Hill Times Columnist Seeks To ‘Explain’ Hamas’ Genocidal Ideology With Infantile Logic

June 21, 2024

In his Hill Times column on June 12, Phil Ryan attempted to justify the heinous attack that Hamas carried out against Israeli civilians on October 7. Titled: “Why we Must Contextualize Hate,” Ryan went far beyond providing “context” and provided what can only be described as a justification, in his mind, for the actions of the Islamic terrorist group wielding military and administrative control over Gaza.

Ryan criticized the control that Israel exercises over the Israel-Gaza boundary, and specifically decried what he characterized as the lack of sufficient humanitarian aid. Quoting an anti-Israel column written by a former professor in the United States, he claimed that Gaza is “forced to rely on Israel for food, water, electricity, trade, mail delivery, access to fishing, medical care, or contact with the outside world,” and that they are “resource-starved.”

Lucky for Hamas, they only rely on Israel for food, and not for weapons. Weapons and other tools of war Hamas has in abundance. Ryan seems impervious to all logic and reason in parroting claims that Gaza is starved of resources when more than eight months after their October 7 attacks, Hamas’ military capabilities have yet to be exhausted. To criticize the lack of resources in Gaza in the face of Hamas’ ability to carry out a complex attack in Israel and then a protracted military campaign is laughable.

A look into the founding charter of Hamas gives us all the context one needs to understand why this is the case. Where Hamas could spend the millions of international aid dollars Gaza receives on resources and critical infrastructure, it is instead spent on building up Hamas’ terrorist infrastructure for the expressed purpose of eradicating the Jewish presence in Israel.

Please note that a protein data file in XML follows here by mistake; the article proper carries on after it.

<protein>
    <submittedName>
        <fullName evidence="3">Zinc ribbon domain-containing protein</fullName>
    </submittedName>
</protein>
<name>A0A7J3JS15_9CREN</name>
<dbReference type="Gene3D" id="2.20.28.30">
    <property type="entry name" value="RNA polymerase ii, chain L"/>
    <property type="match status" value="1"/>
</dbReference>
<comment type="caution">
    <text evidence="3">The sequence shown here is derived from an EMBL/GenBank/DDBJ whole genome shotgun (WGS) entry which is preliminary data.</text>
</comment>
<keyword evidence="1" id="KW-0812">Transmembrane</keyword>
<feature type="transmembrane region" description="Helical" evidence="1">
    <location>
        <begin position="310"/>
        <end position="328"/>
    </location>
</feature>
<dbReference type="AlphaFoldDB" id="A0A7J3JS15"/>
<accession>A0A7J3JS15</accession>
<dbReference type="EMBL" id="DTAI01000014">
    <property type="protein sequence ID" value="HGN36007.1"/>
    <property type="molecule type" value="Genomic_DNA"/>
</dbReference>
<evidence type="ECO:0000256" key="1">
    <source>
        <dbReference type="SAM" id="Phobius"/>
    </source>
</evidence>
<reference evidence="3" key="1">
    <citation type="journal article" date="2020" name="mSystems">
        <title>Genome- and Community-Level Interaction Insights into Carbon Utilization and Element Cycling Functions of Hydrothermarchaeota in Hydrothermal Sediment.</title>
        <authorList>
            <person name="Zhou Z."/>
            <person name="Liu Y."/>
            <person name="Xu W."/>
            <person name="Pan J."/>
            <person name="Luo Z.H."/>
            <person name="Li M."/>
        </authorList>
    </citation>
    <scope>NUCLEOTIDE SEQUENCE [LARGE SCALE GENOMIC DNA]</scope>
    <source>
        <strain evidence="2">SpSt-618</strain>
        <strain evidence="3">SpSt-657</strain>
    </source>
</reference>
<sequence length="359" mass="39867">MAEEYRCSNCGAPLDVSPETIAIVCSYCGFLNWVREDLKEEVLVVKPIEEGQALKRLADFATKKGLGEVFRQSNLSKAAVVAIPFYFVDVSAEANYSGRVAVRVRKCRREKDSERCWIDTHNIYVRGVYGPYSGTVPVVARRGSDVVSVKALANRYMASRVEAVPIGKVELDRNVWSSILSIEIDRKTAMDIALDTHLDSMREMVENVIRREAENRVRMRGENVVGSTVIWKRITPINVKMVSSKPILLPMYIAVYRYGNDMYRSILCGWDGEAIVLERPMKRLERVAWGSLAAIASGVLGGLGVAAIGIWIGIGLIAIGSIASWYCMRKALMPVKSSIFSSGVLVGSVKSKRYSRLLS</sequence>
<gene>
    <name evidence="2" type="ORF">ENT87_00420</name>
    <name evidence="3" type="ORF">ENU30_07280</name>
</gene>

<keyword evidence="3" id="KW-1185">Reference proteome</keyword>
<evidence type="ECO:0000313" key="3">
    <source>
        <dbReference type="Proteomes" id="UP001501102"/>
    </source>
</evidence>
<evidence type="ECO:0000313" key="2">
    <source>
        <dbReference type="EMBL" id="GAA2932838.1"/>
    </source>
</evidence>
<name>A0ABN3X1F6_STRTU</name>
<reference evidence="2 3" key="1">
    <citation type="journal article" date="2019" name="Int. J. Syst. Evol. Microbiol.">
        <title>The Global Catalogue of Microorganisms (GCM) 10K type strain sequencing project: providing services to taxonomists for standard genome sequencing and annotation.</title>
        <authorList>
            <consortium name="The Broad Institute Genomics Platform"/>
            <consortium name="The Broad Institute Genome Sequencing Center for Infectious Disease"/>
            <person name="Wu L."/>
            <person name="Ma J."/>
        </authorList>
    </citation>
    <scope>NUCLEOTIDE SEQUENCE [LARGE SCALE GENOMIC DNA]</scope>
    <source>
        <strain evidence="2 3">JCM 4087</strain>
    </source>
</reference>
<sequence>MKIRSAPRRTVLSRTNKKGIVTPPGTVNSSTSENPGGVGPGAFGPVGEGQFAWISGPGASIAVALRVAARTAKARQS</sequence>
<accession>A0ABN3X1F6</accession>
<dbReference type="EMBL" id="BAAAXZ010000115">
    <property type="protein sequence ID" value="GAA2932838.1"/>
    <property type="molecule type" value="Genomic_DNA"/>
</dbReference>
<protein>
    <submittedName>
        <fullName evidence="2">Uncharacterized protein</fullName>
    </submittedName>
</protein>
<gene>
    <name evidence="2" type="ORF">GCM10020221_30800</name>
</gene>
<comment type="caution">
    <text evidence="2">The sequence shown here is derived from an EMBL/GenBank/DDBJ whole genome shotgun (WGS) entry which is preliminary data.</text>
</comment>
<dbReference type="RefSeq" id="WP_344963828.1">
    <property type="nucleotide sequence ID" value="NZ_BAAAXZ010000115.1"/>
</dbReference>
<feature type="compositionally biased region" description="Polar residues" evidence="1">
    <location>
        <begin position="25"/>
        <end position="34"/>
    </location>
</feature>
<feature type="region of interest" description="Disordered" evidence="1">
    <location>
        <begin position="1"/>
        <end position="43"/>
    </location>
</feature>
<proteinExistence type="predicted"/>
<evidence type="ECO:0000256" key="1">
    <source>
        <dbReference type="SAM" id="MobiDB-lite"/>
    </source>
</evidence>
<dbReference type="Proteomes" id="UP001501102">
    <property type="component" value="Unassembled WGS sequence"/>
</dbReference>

Even outside Israel, the supposed object of widespread, and spurious, condemnation, Hamas members called for an “international day of rage” less than a week after they massacred over 1,200 Israelis.

In providing “context,” it seems Ryan forgot about all of this context. He forgot that Hamas has defined its very existence around a call for genocide, and has never abandoned this position.

In his column, Ryan went on to cherry pick fragments of quotes from Israeli leaders in which he claims they declared their “intent to commit war crimes,” which he claims have, indeed, come to pass.

Israel is currently providing food to Gaza above what it provided before October 7. In the intervening months, there are no credible reports of war crimes being committed by the Israeli government or military. Urban warfare experts, such as John Spencer of the West Point military academy, have pointed out the lengths to which Israel has gone to prevent civilian casualties and fulfill all possible obligations under international law.

Ryan claimed that understanding the context of Hamas’ terrorist attacks means not “behaving as if the history of Palestine began on Oct. 7.” On this point, he is correct. Palestinians have been carrying out attacks on Israel for decades, secure in their knowledge that academics, media outlets, and activists will jump to their defense no matter their crimes.

Ryan celebrated the protest movements against Israel, claiming that the Boycott Divestment and Sanctions (BDS) movement lauded by anti-Israel groups will soon be the “taken for granted” mindset internationally. The BDS movement is part of the very same pro-Hamas campaign whose followers have taken to the streets across the world with the slogan “by any means necessary.” In the aftermath of an attack where those means included murder, kidnapping, sexual violence, and burning people alive, it’s a chilling message.

The sum total of the context that Ryan provided in his column is that Israel must constantly justify its actions to defend itself. No amount of suffering will be enough. Hamas, on the other hand, needs only to play the victim to be assured of a generous interpretation from the international community.

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